[ NEWS ] Archaeologists say Anglo-Saxon sword discovery “couldn’t have been better scripted”
By Ben Miller 
X-rays will be carried out on an Anglo-Saxon sword found alongside beads, bodies and more in neolithic Wiltshire
Archaeologists have praised the timing and good fortune of a barrow dig on Salisbury Plain which has culminated in the discovery of 13 Anglo-Saxon graves, adding to around 62 already found at the site during previous excavations.
A surprising Anglo-Saxon burial, found in a crouched position, a range of weapons, including spearheads and shield bosses, and the fourth example of a brooch-bearing woman were among the highlights during five weeks of investigations at Barrow Clump, a Neolithic settlement which later became a Bronze Age burial mound and Saxon cemetery,
“The finding of the Anglo-Saxon sword, by Steve Winterton, couldn’t have been better scripted,” said Phil Andrews, of Wessex Archaeology, who admitted that this year’s excavations had exceeded his “relatively modest” expectations.
“Perhaps my most satisfying moment was the discovery of Lieutenant Colonel Hawley’s late 19th century excavation trench – something we had failed to find in previous seasons.
"Having a cherry-picker on site on Thursday gave us a chance to see the results of our work from above.
"The final burial was lifted on Friday and all recording completed. The last people left site on Saturday and by the end of Tuesday the excavation trenches had been backfilled and we said our farewells to Barrow Clump.
“It proved to be a very good year for beads, particularly glass, with a range of shapes, sizes and colours found with three of the female burials.
“Barrow Clump has always come up with pleasant surprises, and it is without doubt a site to remember for all the right reasons.”
Processing and post-excavation work will continue for the rest of the year, including x-rays of the sword.

Sources: Copyright © 2014 Culture 24 | Photo source © Wessex Archaeology

[ NEWS ] Archaeologists say Anglo-Saxon sword discovery “couldn’t have been better scripted”

  • By Ben Miller 
  • X-rays will be carried out on an Anglo-Saxon sword found alongside beads, bodies and more in neolithic Wiltshire

Archaeologists have praised the timing and good fortune of a barrow dig on Salisbury Plain which has culminated in the discovery of 13 Anglo-Saxon graves, adding to around 62 already found at the site during previous excavations.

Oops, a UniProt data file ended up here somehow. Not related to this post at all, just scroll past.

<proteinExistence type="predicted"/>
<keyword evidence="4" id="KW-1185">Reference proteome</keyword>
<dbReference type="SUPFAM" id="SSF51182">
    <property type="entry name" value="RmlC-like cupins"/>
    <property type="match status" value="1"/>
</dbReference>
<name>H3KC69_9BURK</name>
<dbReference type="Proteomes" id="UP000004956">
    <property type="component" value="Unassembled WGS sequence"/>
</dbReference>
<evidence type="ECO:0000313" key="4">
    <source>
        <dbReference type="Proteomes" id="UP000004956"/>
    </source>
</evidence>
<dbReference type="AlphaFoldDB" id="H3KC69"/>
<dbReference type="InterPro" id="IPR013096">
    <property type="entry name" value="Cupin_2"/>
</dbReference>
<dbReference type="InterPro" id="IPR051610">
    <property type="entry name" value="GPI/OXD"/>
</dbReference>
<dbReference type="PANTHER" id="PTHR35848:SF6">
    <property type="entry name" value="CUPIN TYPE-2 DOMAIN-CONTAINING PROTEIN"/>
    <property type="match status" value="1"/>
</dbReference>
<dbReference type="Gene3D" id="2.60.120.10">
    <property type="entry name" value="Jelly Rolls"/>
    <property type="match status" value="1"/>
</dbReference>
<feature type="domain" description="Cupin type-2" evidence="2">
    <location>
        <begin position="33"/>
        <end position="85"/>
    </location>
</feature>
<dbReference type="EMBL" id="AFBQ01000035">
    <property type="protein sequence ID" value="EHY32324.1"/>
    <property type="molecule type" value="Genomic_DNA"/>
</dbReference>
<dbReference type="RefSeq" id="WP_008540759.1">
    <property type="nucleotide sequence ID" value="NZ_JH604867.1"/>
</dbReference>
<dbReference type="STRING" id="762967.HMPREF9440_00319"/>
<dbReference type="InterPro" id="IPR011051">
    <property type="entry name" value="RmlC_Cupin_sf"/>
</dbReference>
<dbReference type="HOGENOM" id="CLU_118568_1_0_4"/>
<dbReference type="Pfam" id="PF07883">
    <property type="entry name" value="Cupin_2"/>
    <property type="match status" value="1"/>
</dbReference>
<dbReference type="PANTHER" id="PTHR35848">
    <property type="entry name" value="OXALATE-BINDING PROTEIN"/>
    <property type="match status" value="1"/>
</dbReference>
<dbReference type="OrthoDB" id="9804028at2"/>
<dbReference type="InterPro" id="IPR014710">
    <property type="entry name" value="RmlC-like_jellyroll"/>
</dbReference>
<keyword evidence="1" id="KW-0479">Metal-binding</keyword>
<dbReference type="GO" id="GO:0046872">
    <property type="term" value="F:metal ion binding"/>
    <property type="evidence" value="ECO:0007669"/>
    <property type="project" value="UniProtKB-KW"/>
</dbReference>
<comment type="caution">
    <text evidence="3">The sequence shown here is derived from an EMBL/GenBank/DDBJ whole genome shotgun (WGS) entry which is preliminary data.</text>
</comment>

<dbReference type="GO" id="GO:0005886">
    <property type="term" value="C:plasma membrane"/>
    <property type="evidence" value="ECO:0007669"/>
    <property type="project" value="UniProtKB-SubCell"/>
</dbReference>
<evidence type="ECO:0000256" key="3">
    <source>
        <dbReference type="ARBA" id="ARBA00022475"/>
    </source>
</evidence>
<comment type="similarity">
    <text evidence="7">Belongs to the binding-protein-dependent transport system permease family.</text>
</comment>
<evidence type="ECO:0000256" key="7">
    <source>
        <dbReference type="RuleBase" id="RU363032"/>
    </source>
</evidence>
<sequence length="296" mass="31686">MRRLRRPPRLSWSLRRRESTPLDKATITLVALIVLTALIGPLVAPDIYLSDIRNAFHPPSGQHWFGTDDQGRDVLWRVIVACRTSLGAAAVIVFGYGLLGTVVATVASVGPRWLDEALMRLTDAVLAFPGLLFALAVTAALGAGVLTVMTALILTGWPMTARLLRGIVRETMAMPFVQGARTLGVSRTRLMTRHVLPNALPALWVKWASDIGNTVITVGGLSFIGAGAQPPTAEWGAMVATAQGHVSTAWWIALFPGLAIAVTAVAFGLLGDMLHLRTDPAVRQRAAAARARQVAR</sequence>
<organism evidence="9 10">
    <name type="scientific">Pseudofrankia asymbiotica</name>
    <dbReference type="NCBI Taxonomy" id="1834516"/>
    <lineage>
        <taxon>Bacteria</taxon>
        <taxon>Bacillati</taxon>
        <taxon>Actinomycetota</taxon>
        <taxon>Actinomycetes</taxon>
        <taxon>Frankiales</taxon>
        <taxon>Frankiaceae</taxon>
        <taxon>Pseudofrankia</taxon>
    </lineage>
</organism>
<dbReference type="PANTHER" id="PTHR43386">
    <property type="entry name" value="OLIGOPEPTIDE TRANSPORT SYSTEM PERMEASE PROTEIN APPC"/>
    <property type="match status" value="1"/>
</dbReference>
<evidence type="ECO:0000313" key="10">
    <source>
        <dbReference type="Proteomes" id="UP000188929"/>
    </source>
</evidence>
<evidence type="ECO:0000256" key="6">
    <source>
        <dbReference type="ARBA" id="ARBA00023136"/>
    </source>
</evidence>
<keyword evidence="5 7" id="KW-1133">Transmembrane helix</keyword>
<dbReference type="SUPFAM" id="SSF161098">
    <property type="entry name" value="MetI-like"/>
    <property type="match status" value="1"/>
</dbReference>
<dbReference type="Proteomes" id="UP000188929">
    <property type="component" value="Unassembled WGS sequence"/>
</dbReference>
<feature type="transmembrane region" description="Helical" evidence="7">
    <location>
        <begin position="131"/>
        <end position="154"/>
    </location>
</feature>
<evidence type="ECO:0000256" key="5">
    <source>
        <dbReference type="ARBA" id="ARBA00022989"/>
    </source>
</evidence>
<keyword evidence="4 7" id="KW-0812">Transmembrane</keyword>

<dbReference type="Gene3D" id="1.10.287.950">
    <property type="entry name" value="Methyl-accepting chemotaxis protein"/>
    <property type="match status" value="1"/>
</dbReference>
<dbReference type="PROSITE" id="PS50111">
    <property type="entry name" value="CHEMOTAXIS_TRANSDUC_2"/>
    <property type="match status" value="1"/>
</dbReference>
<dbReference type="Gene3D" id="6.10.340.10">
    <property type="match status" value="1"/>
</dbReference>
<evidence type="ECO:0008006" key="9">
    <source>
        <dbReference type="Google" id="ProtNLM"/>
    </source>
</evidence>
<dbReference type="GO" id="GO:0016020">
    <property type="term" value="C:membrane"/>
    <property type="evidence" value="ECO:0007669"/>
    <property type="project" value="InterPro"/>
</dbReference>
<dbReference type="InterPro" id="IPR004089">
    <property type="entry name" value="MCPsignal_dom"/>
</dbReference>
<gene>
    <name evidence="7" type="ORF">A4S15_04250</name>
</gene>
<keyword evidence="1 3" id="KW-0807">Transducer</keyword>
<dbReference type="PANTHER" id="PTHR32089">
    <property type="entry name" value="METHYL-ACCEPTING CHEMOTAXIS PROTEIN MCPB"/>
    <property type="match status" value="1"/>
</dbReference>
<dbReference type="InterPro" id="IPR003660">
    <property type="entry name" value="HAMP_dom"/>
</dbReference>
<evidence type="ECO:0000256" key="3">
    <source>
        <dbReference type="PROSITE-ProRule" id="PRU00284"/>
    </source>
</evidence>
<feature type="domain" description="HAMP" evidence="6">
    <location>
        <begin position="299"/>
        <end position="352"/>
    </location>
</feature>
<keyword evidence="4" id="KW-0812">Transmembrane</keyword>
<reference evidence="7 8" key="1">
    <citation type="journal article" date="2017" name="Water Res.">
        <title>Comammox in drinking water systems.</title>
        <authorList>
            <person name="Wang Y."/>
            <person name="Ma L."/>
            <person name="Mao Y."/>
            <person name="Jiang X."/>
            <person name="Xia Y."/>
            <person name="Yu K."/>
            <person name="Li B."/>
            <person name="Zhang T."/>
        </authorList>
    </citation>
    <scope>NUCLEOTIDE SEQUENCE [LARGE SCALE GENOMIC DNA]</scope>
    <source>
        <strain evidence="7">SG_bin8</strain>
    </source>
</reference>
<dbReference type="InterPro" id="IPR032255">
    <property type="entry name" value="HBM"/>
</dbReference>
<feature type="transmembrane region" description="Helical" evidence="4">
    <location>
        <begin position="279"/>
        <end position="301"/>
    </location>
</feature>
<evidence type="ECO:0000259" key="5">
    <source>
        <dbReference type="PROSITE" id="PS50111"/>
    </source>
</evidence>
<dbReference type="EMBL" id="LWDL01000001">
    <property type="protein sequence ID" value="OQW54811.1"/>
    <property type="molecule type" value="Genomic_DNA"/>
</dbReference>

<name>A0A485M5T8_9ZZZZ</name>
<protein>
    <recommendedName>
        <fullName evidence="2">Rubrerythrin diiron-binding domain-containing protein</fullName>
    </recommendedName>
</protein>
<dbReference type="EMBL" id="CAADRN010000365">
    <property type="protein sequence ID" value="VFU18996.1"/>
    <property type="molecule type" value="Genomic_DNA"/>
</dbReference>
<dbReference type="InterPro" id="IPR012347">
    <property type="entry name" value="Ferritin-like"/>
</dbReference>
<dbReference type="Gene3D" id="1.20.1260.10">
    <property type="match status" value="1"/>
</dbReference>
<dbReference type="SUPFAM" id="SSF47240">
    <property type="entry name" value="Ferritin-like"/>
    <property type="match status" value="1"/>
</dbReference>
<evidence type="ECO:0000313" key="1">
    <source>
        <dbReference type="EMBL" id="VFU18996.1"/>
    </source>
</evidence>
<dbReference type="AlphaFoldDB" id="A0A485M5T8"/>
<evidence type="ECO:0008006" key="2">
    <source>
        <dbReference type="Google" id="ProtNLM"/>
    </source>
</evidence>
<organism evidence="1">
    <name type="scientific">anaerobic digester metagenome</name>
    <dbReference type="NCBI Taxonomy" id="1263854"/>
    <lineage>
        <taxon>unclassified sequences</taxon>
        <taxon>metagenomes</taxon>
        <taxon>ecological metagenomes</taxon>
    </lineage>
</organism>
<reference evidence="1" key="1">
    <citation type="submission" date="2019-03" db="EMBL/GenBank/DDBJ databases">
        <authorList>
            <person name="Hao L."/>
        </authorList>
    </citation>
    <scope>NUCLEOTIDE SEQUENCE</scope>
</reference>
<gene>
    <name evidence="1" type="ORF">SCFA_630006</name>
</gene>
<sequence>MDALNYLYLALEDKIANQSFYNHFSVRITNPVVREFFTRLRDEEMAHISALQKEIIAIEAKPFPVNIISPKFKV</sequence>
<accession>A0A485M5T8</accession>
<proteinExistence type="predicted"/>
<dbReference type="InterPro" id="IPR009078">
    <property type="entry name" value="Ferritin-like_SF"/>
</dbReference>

A surprising Anglo-Saxon burial, found in a crouched position, a range of weapons, including spearheads and shield bosses, and the fourth example of a brooch-bearing woman were among the highlights during five weeks of investigations at Barrow Clump, a Neolithic settlement which later became a Bronze Age burial mound and Saxon cemetery,

“The finding of the Anglo-Saxon sword, by Steve Winterton, couldn’t have been better scripted,” said Phil Andrews, of Wessex Archaeology, who admitted that this year’s excavations had exceeded his “relatively modest” expectations.

“Perhaps my most satisfying moment was the discovery of Lieutenant Colonel Hawley’s late 19th century excavation trench – something we had failed to find in previous seasons.

"Having a cherry-picker on site on Thursday gave us a chance to see the results of our work from above.

"The final burial was lifted on Friday and all recording completed. The last people left site on Saturday and by the end of Tuesday the excavation trenches had been backfilled and we said our farewells to Barrow Clump.

“It proved to be a very good year for beads, particularly glass, with a range of shapes, sizes and colours found with three of the female burials.

“Barrow Clump has always come up with pleasant surprises, and it is without doubt a site to remember for all the right reasons.”

Processing and post-excavation work will continue for the rest of the year, including x-rays of the sword.

Sources: Copyright © 2014 Culture 24 | Photo source © Wessex Archaeology